余 / la
- The most basic first person pronoun, can be used as nominative and accusative. The referent is usually singular. Genitive use is uncommon.
我 / ngar′
- Meaning is similar to la, but usually used as a plural. Sometimes given the blanket translation "we". Accusative use is uncommon.
朕 / lrjem′
- Called the emphatic I in some literature, use is nuanced. In nominative function, lrjem′ draws attention to oneself, which can be expressed as "I, this person". For this function, it has been characteristically used in Menghe by sovereigns, forbidden from others, but in Themiclesia the pronoun was not exclusive to the monarch. In genitive function, it tends govern inalienable, highly valued, or humanly significant things, particularly family relations; where the governor can be either alienable or inalienable, lrjem′ can provide additional information, e.g. ngar′ kra "my house", but lrjem′ kra "my household"; ngar′ kjung "my (physical) body", but lrjem′ kjung "my person, my personhood". Abuse of this pronoun may make the speaker appear arrogant or inconsiderate, e.g. lrjem′ gwrje′ "my friend (who has no choice but to be my friend)". Accusative use is uncommon.
臣 / gljin and 妾 / ts′jap
- Respectively meaning "slave" and "slavewoman" originally. These two terms were only used to identify oneself when addressing monarchs (of any nationality). In modern Themiclesia, these two terms are deemed unnecessary.
民 / mrjing
- Originally meaning "commoner", it was used by individuals not in public office towards those who are. It is still used by some individuals in letters to the government, though most would consider it old-fashioned.
僕 / bok
- Originally meaning "groom", it is most often found in writing by men with their peers.
愚 / ngja
- Meaning "ignorant", it is often found in academic writing to express circumspection or humility about the idea one is about to expound.
私 / sje
- Meaning "private, personal", individuals use this term to express a non-qualified opinion.
女 / nja′
- General second-person pronoun in nominative and accusative position.
乃 / ne′
- Second person genitive.
爾 / nji′
- Meaning "near", also used as second person pronoun.
子 / tsje′
- Originally meaning the leader of a clan, it has been generalized as an honorific in second-person function.
君 / kljul
- Originally meaning "lord", it is often used in the second person as an honorific to equals.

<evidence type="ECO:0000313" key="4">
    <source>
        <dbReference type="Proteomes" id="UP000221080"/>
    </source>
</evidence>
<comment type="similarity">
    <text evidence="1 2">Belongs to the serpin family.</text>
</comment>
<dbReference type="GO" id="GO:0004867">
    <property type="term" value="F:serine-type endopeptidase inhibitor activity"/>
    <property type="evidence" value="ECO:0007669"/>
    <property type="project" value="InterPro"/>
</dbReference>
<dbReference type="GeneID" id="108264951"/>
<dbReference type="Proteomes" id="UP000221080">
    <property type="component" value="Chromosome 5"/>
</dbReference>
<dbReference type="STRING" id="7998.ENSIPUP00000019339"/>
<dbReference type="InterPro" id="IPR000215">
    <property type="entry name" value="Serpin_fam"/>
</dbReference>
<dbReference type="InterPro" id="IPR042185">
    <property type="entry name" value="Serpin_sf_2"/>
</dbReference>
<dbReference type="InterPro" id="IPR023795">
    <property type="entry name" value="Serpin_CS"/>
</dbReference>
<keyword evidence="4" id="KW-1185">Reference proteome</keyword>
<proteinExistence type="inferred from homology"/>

公 / kong
- Originally meaning "lord", it has a similar function and semantic evolution as above.
卿 / k′rjang
- Originally meaning "companion", it was used by monarchs to address their servants, acquiring honorific value when used for social inferiors bound in some sort of relationship with the speaker. However, it is also used between couples, since they are bound in an equal relationship.
郎 / rang
- Originally meaning "gentleman", it is used by unmarried females to their male partners.
良人 / rjang-njing
- Originally meaning "good person", it is used between couples.
陛下 / prêdh-gras
- Usually translated as "your majesty", used to address monarchs.
殿下 / denh-gras
- Usually translated as "your lordship", used to address hereditary nobility.
|Middle Meng Stratum||Old Meng Stratum|
|guk ji eo eum
i ho jung guk
yeo mun ja bul sang yu tong
go u min yu so yo geon
i jong bul deuk sin gi jeong ja da ui
yeo wi cha min yeon
sin je i sip pal ja
yok sa in in yeo seup pyeon eo il lyong i
|kwek chi ngjo' iim
ih gho tiung kwek
ngjo' mjun dzih' pjut sjang lju t'ung
koh ngjo miin ghju' srjo' yoh ngjan
nje cung pjut tek shin gje dzjeng tja ta ghwje'
yo wjeh ts'i' min njen
sjin c'iai njih zip peat dzje'
yok srje' nin nin yik zjek pianh yo njit yungh ni
|kwek tje ngja' 'rjem|
lis ga trjung kwek
la' mjen dzje' pje sjang rju l'ung
kah ngjo mrjing gwje' sk'rja' ljuk ngjan
nje trjung pje tek l'jin gje dzjeng tja' tai ghwje'
la gwrjarh sn'ji' mrjen' njen
sjing djêdh njih gjep prêt dzje'
ljuk srje' njing njing lêk sgljap prjanh gwrja njik l'ongh nje'
The canonical anthology of ancient phonology consists of the following twelve works.
|聲類 hling-rjed||2nd c.||李登 ′rje′-teng||Fragmentary||322 rhymes extant||Compiled in Menghe|
|韻集 ghjwonh-dzjep||275||呂靜 glja'-dzjingh||Extant||539 rhymes|
|釋韻 st'jak-ghjwonh||334||李軌 ′rje′-krju′、徐邈 sdja-mrawk||Extant||421 rhymes|
|四聲 sjed-hleng||472||沈約 st'jem-'jawk||Extant||252 rhymes||First work to describe tones concretely|
|玉篇 ngjowk-p'rjan||531||梁惠帝 Emperor ghwid of Rjang||Fragmentary||260 rhymes||Reflects speech in Kien-k'ang|
|經典音義 king-ten'-'rjem-ngjars||560||陸明 rjuk-mrjang||Extant||212 rhymes||With definitions|
|切韻 ts'it-ghwjens||601||陸法延 rjuk-pjap-lan||Mostly extant||193 rhymes||Reflects speech in Glak-lang|
|廣音錄 kwang-'rjem-rjuk||732||張常拱 trjang-djang-kjung′||Mostly extant||2,742 dialectal peculiarities|
|廣韻 kwang'-ghwjens||1001||丁重 teng-drjong||Extant||206 rhymes||With definitions|
|集韻 dzjep-gwjens||1030||孫皓青 sun-ghu'-ts'ing||Extant||238 rhymes||With definitions|
|韻鏡 gwjenh-krjangs||1161||uncertain||Extant||3,324 syllables||A table-style summary of all known syllables in the language|
|簡韻略 kren'-ghjwonh-gljak||1210||顧平水 gah-brjang-hljei′||Extant||106 rhymes||Abridged ver. of dzjop-ghjwohn|
To support the study of classical literature that often possessed much philosophical and political esteem in imperial-period Themiclesia, many authors have written epexegeses (a work that explains another) that offer analyses of the canonical texts, including definitions of terms, notable contrasts with other works and other epexegeses, and correct pronunciation of words. The corpus of such explanatory literature has since accumulated, over many centuries, to be dozens, if not hundreds, of times longer than canon. Authors provide their opinion on how individual characters should be read, often reflecting the speech of their own environment and age.
In 972, Sungh Dynasty scholar Mak Mjon-ghwed developed a method of the phonological relationship between rhyming syllables in verse. This is known as the Rhyme Identification Method (歸韻法). It stipulates: